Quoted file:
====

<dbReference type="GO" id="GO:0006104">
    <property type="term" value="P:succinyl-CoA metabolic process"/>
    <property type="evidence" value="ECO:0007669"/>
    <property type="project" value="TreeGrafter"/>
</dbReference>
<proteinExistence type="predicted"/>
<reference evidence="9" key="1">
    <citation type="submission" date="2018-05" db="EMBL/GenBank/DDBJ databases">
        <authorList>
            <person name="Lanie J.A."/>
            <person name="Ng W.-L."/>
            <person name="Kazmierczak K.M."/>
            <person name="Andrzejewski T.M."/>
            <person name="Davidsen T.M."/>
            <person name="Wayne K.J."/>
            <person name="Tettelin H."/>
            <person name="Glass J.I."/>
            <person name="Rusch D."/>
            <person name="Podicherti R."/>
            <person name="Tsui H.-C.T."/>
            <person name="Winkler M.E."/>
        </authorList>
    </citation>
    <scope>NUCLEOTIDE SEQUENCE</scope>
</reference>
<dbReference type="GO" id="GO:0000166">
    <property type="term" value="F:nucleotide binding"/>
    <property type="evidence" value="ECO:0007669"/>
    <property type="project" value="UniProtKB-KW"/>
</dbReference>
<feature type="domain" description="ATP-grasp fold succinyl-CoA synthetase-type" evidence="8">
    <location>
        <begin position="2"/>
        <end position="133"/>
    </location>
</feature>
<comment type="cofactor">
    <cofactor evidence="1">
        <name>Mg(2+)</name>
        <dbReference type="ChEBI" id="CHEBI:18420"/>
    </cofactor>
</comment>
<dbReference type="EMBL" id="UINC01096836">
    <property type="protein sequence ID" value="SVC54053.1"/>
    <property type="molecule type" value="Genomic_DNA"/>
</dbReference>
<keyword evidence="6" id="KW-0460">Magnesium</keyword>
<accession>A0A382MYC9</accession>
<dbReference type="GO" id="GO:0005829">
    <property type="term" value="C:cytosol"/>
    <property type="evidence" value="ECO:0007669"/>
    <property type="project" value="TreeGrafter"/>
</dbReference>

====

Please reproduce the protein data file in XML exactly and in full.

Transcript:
<dbReference type="GO" id="GO:0006104">
    <property type="term" value="P:succinyl-CoA metabolic process"/>
    <property type="evidence" value="ECO:0007669"/>
    <property type="project" value="TreeGrafter"/>
</dbReference>
<proteinExistence type="predicted"/>
<reference evidence="9" key="1">
    <citation type="submission" date="2018-05" db="EMBL/GenBank/DDBJ databases">
        <authorList>
            <person name="Lanie J.A."/>
            <person name="Ng W.-L."/>
            <person name="Kazmierczak K.M."/>
            <person name="Andrzejewski T.M."/>
            <person name="Davidsen T.M."/>
            <person name="Wayne K.J."/>
            <person name="Tettelin H."/>
            <person name="Glass J.I."/>
            <person name="Rusch D."/>
            <person name="Podicherti R."/>
            <person name="Tsui H.-C.T."/>
            <person name="Winkler M.E."/>
        </authorList>
    </citation>
    <scope>NUCLEOTIDE SEQUENCE</scope>
</reference>
<dbReference type="GO" id="GO:0000166">
    <property type="term" value="F:nucleotide binding"/>
    <property type="evidence" value="ECO:0007669"/>
    <property type="project" value="UniProtKB-KW"/>
</dbReference>
<feature type="domain" description="ATP-grasp fold succinyl-CoA synthetase-type" evidence="8">
    <location>
        <begin position="2"/>
        <end position="133"/>
    </location>
</feature>
<comment type="cofactor">
    <cofactor evidence="1">
        <name>Mg(2+)</name>
        <dbReference type="ChEBI" id="CHEBI:18420"/>
    </cofactor>
</comment>
<dbReference type="EMBL" id="UINC01096836">
    <property type="protein sequence ID" value="SVC54053.1"/>
    <property type="molecule type" value="Genomic_DNA"/>
</dbReference>
<keyword evidence="6" id="KW-0460">Magnesium</keyword>
<accession>A0A382MYC9</accession>
<dbReference type="GO" id="GO:0005829">
    <property type="term" value="C:cytosol"/>
    <property type="evidence" value="ECO:0007669"/>
    <property type="project" value="TreeGrafter"/>
</dbReference>